Yet after the dust had settled and I’d had a chance to watch the fight back, the ‘upset’ made a great deal of sense. A physical behemoth Anthony Joshua may be, but in relative terms, he remains a vastly inexperienced pugilist. Joshua didn’t start boxing until he was eighteen. Ruiz has been practicing the sweet science since the age of six. Though AJ has looked somewhat prodigious and achieved great success as an amateur and pro, most of his victories have been down to brawn rather than brain. When he finally came up against an opponent who could not only withstand his power but also outmatch him in terms of hand-speed and ring craft, there was always going to be a good chance that Joshua would come unstuck, which proved to be the case.
Reviewing the evidence, Joshua’s assessment that Ruiz’s fight-changing left hook was a ‘punch from the gods’ also seems a stretch. Povetkin, Wladimir Klitschko, and Dillian Whyte all nailed him with the same punch and had the big man in trouble, while in the amateurs Mihai Nistor – a fighter not dissimilar in stature to Ruiz – gave Joshua a standing eight-count with the shot en-route to a stoppage win. Joshua has proven vulnerable to the left hook time and time again, Ruiz knows this, and is, of course, capable of using that knowledge to his advantage.
So Ruiz wins again? Quite possibly. In fact, if Joshua elects to stand and trade with Ruiz then quite probably. But I’m not convinced that’s what Joshua will do. AJ knows his career is on the line here and so do his handlers at Matchroom. With big money fights against Wilder and Fury still out there, expect the cash cow to get favorable treatment on the Saudi scorecards providing he can finish the fight on his feet.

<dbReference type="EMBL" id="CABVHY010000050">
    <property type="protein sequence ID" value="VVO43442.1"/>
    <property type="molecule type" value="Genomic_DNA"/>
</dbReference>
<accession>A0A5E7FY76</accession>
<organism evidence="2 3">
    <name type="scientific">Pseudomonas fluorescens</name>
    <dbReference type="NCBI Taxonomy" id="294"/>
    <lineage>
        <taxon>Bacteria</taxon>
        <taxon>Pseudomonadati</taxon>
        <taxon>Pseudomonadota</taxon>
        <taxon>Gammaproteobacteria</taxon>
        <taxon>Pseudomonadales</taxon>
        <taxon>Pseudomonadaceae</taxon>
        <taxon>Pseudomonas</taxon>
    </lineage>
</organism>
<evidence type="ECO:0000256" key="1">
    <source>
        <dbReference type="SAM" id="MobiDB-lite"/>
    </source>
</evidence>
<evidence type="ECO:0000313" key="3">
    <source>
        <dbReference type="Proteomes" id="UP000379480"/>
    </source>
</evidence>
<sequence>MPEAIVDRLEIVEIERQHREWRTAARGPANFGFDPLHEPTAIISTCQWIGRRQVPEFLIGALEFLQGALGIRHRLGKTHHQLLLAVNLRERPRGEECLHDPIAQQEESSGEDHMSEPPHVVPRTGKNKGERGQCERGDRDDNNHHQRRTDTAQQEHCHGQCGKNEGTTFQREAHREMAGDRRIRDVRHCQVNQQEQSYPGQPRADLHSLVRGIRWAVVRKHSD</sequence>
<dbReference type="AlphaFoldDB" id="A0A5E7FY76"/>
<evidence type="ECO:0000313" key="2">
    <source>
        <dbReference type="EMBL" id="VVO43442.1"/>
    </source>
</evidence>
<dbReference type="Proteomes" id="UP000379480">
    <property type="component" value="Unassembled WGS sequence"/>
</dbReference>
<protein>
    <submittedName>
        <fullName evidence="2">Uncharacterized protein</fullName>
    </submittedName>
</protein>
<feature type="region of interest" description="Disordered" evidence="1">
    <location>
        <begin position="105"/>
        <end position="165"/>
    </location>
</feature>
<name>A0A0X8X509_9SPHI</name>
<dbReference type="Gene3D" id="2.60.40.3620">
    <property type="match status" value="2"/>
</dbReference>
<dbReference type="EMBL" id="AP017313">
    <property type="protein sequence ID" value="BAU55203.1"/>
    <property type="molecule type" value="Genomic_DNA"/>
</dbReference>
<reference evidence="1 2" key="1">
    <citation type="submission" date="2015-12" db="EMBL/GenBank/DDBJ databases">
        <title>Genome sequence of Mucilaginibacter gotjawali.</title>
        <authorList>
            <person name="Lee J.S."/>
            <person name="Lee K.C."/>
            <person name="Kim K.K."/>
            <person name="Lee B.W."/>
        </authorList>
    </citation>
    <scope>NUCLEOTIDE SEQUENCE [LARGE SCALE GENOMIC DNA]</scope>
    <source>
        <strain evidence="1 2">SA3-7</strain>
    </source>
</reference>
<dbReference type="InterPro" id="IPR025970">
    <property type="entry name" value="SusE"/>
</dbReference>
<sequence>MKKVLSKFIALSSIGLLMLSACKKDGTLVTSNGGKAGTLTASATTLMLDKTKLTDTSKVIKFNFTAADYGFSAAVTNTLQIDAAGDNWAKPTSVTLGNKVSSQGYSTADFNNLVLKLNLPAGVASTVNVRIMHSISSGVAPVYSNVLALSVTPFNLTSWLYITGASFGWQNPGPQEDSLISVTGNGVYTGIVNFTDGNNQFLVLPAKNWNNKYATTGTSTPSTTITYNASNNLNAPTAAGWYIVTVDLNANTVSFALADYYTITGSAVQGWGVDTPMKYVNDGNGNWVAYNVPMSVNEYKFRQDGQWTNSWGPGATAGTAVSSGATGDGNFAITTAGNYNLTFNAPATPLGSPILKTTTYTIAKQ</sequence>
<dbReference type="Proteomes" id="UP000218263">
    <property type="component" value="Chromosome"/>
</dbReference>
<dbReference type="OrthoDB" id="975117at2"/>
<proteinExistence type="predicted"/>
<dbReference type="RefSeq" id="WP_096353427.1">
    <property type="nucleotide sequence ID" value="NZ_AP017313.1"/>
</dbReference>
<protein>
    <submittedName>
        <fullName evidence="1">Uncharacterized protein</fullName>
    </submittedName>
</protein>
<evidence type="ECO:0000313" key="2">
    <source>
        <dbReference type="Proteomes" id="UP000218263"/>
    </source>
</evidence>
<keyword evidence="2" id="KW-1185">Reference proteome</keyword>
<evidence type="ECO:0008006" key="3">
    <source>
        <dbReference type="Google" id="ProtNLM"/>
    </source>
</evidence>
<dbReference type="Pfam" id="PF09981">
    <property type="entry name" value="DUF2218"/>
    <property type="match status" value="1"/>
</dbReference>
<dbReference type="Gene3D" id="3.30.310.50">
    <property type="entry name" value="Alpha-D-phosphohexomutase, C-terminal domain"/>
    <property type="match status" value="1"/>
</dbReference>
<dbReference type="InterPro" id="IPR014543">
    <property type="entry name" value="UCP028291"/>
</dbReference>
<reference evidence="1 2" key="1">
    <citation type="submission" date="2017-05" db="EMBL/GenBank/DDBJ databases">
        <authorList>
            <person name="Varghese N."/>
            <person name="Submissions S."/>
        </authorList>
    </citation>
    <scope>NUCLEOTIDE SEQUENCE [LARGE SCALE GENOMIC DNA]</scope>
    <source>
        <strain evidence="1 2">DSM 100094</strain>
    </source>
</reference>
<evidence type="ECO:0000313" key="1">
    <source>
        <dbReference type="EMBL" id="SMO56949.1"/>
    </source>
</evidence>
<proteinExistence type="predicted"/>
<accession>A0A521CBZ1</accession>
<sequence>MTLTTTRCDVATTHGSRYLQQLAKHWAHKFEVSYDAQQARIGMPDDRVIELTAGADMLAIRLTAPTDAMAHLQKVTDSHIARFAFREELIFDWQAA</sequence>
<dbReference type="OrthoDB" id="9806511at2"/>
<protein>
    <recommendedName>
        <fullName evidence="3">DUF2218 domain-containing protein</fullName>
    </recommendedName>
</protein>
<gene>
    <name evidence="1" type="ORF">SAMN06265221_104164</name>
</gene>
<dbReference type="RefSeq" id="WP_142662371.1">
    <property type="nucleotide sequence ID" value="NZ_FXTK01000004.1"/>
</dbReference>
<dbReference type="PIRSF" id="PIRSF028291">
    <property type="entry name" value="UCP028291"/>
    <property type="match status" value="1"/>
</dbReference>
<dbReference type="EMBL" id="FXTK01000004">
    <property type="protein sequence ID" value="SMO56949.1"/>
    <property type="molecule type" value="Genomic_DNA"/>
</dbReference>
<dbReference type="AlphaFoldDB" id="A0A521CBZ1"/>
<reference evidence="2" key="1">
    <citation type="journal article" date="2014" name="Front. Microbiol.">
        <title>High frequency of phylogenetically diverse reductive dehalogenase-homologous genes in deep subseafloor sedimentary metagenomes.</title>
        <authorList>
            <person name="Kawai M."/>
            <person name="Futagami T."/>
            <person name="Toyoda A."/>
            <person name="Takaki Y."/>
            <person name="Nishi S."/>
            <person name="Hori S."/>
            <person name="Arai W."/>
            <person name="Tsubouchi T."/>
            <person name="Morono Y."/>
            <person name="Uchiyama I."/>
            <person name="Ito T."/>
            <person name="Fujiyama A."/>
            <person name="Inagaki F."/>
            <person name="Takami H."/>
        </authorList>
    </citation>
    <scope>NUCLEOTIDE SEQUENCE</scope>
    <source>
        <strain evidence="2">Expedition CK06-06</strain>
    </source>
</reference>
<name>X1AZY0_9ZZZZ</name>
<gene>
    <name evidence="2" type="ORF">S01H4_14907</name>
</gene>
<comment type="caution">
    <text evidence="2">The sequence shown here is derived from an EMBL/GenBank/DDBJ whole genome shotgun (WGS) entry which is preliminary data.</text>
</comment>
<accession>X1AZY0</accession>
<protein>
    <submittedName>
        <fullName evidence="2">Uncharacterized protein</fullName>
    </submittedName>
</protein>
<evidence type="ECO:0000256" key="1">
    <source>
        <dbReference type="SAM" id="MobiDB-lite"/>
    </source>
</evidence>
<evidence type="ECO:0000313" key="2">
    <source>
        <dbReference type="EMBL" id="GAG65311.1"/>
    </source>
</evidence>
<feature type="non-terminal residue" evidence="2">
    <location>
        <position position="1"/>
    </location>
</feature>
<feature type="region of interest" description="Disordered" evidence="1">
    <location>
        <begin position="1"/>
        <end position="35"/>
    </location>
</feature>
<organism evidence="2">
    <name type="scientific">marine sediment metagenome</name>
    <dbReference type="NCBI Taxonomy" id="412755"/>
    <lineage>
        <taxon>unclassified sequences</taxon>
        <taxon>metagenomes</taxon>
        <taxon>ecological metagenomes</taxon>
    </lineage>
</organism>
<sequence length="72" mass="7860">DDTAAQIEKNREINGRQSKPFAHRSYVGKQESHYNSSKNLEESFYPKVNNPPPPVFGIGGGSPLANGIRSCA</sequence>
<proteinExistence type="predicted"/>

Joshua will use his height and reach to try and keep Ruiz at distance, land single shots at range when he can, and tie his opponent up when the Mexican gets in close, with help from a referee who knows the script and – like in Joshua’s fight with Joseph Parker – will break up the action whenever the favorite looks to be in trouble.
Navigating some dicey moments along the way, I think Joshua will do enough in most of the rounds to be given the benefit of the doubt by the judges and win by decision, perhaps controversially with at least one card that looks completely outlandish against the consensus opinion of most observers.
Joshua by decision
Jake Adkin (UK) – TGTN Writer: Ruiz
Getting straight to the point, I personally don’t foresee Anthony Joshua being able to make the necessary adjustments needed to beat a fitter/trimmer Andy Ruiz in the little time he has given himself. If he had gone back and fought someone like, say, Adam Kownacki, in the meantime, tested himself against a similar style, and then taken the rematch, perhaps that would’ve been more appropriate preparation than jumping straight back in there with the champ (although his willingness to do that is admired). I believe we’ll see a more cautious Anthony Joshua who eventually will be walked down and possibly stopped on his feet by the marauding Mexican. Ruiz Round 9 TKO.
Phil Rogers (UK) – Southpaw Boxing News/TGTN/Boxing Social: Joshua
I’m backing A.J. to “win ugly” in this rematch. Stylistically, the blueprint for success can be found back in November 2000, when Lennox Lewis put on a boxing masterclass to outpoint the dogged inside fighting approach of the shorter David Tua. Replicating Lewis’s tactics that night should bear fruit; keeping busy with his jab to head and chest whilst circling Ruiz and using feints to control the distance. He must not be tempted into a firefight on the inside and will need to tie Ruiz up whenever possible. I see these 12 rounds being a career-defining test of Joshua’s maturity, focus and hunger, but one he will pass via the judge’s cards.
Result: Joshua UD
Michael Atkins (USA) – TGTN Writer: Ruiz
As far as I am concerned, the rematch between Andy Ruiz Jr. and Anthony Joshua is the toughest fight to predict the outcome, this year. And I’ve gotten a few big ones wrong lately. Notably, I did pick Sergey Kovalev to, “tune-up” Canelo Alvarez (In my defense I wrote my predictions after a nap during which I dreamt it was 2016). Why is it so hard to take a firm stance? Because A.J. has every physical advantage there is to measure, except chin, while Ruiz, albeit a portly fellow, is a better fighter with a stronger chin.